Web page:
When Amazon first debuted its Alexa-powered Echo smart speaker in 2014, expectations for the device were relatively high.
More than two years later, the Echo’s success has spurred a new war of the tech titans: Companies including Apple (AAPL), Google (GOOG, GOOGL), Microsoft (MSFT), Samsung and a slew of their Chinese counterparts have either released their own smart speakers or will likely release them soon.
But it appears consumers aren’t using their devices to their full potential. Instead of using these smart speakers to do things like start their cars or order movie tickets, consumers are focusing on more basic tasks like playing music and checking the weather.
And while that may not seem like it would be an issue for device makers, if users aren’t taking full advantage of their devices, manufacturers might lose out on some big cash.
What do you do exactly?
See, it turns out, while millions of people have purchased devices like the Amazon’s Echo and Google Home, experts say owners are largely using them as glorified digital DJs and sportscasters rather than the high-tech assistants they’re meant to be.
“Our research indicates that many consumers don’t fully understand or utilize all the advanced features these devices have to offer,” IDC senior research analyst Adam Wright explained.
“Voice-activated assistants have the potential to increase adoption of consumer [internet of things] applications by improving their accessibility and operation,” Wright said. “However, consumers are currently using voice-activated assistants primarily for basic tasks rather than for advanced functionalities like getting suggestions for things they might like or for home control applications. Within these advanced application categories, utilization declines as age increases.”
Bain & Company’s head of global digital practice, Elizabeth Spaulding, agrees with that sentiment, saying companies need to make it easier for consumers to use high-level skills on their home devices.
According to a survey by Bain & Company, more than 40% of consumers expected themselves to use their smart speakers and assistants to schedule calendar events and make online purchases. But in reality less than 15% were using them for such activities.
Why would manufacturers care?
I’m going to let you in on a little secret: your smart speaker isn’t designed to act as a mere speaker. In reality, it’s a portal designed to get you to use more of the manufacturer’s services. The Echo, for example, was developed to get you to purchase more items through Amazon.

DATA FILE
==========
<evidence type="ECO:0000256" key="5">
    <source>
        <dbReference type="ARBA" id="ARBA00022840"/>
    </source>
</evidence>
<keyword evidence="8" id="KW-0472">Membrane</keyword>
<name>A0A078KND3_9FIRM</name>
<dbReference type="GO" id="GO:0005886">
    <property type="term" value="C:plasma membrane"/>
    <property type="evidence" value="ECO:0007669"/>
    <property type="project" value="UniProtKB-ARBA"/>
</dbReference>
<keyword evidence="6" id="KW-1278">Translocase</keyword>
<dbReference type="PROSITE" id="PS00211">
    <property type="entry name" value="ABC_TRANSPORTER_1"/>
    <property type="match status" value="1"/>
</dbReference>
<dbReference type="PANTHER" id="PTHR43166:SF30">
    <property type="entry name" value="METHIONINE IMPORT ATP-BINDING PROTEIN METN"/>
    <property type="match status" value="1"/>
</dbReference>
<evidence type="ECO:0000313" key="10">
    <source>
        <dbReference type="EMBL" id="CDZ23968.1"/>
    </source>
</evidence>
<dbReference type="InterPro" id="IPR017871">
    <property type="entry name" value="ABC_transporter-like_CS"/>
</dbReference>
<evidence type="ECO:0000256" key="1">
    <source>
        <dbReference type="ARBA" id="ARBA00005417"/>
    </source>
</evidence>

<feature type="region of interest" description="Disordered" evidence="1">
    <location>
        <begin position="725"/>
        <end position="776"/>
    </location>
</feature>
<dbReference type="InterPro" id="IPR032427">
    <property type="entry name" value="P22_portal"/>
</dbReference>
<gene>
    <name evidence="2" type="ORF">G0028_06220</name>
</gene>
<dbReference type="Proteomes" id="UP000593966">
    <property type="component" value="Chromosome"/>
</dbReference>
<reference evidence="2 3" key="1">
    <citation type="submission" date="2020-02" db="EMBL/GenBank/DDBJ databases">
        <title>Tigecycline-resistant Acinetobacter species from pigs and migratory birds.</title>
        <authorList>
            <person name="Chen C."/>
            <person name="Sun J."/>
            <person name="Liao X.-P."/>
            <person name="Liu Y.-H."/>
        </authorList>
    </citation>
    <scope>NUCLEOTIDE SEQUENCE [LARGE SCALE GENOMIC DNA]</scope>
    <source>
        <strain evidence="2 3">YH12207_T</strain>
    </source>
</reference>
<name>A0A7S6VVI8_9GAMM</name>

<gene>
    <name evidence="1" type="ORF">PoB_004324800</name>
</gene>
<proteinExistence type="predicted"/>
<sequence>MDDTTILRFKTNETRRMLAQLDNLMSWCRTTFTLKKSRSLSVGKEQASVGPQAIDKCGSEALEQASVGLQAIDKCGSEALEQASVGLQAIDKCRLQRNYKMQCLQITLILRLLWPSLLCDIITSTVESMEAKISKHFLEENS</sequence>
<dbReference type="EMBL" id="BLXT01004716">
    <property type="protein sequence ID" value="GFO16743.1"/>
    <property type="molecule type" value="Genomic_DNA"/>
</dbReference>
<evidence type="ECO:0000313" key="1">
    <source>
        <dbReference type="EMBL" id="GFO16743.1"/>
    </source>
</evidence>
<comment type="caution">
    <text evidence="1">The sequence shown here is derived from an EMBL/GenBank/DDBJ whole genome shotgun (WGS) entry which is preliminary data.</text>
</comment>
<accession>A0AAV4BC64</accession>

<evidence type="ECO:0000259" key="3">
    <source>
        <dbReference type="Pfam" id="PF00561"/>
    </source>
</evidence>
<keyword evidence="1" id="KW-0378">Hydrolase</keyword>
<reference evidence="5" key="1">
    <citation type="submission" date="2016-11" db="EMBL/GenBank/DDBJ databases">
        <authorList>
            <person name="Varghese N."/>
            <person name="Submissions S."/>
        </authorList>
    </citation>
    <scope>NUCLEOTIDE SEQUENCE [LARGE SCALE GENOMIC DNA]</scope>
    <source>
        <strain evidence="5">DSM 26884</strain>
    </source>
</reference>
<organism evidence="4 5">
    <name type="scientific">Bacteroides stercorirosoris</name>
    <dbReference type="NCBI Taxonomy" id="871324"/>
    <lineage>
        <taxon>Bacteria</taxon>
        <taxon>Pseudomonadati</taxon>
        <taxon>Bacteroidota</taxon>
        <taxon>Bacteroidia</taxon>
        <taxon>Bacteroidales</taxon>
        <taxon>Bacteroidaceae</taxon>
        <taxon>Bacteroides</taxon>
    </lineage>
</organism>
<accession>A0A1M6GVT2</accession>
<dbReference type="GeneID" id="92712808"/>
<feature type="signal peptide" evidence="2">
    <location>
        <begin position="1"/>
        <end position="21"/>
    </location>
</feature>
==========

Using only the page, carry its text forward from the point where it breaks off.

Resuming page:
In fact, the company is doubling down on that goal by giving Amazon Prime subscribers with Echos early access to deals during the retailer’s upcoming Prime Day events.
“Amazon and Google would definitely like to have consumers make greater use of their home IoT devices via the [interactive assistant] devices since they can capture more data, which in turn drives richer contextual experiences for the user and ultimately can become another line of differentiation between the leaders,” Wright said.
Apple’s HomePod is also meant to get you to sign up for services like the tech giant’s Apple Music. Microsoft’s Cortana voice assistant can be used on multiple devices like Apple’s iPhone and the upcoming Harman Kardon Invoke speaker. But in the end, the goal is to gather user data and sell more Microsoft services.
In the short term, having consumers purchase smart speakers for tasks like playing music, getting traffic updates, checking sports scores and the like might not be catastrophic for devices makers. But without more contextual content, they won’t be able to gather the kind of data they can genuinely use.
“Indeed, these IA (intelligent assistant) vendors are not looking to make money on the devices themselves, but rather through the services which can be delivered through them,” Wright said.
Getting consumers more engaged
So how do companies get users to, well, use their products the way they’re meant to be? Well, Amazon has taken one important step by adding a screen to its new Echo Show.
“We are visual thinkers in many ways,” Spaulding said, adding that while audio is a good way to input information, we are better able to consumer information both visually and aurally.
Adding more features that genuinely make users’ lives easier could also engage consumers more.
“As the smart home ecosystem becomes more complex with multiple devices connected to the internet, these (intelligent assistant)-embedded devices have the potential for much more advanced applications to deliver a richer smart home experience,” Wright said.
The good news is that the smart speaker and smart-home devices are still in their earliest stages. So while consumers might not be taking full advantage of these devices yet, they very well could in the future.
More from Dan:
- Amazon’s imperfect Echo Show is the smart device I’ve always wanted
- China vs the World: Smartphone giants face a low-cost threat
- The iPhone of 2027 might be completely unrecognizable
- How to switch from iPhone to Android and vice versa
Email Daniel at firstname.lastname@example.org; follow him on Twitter at @DanielHowley.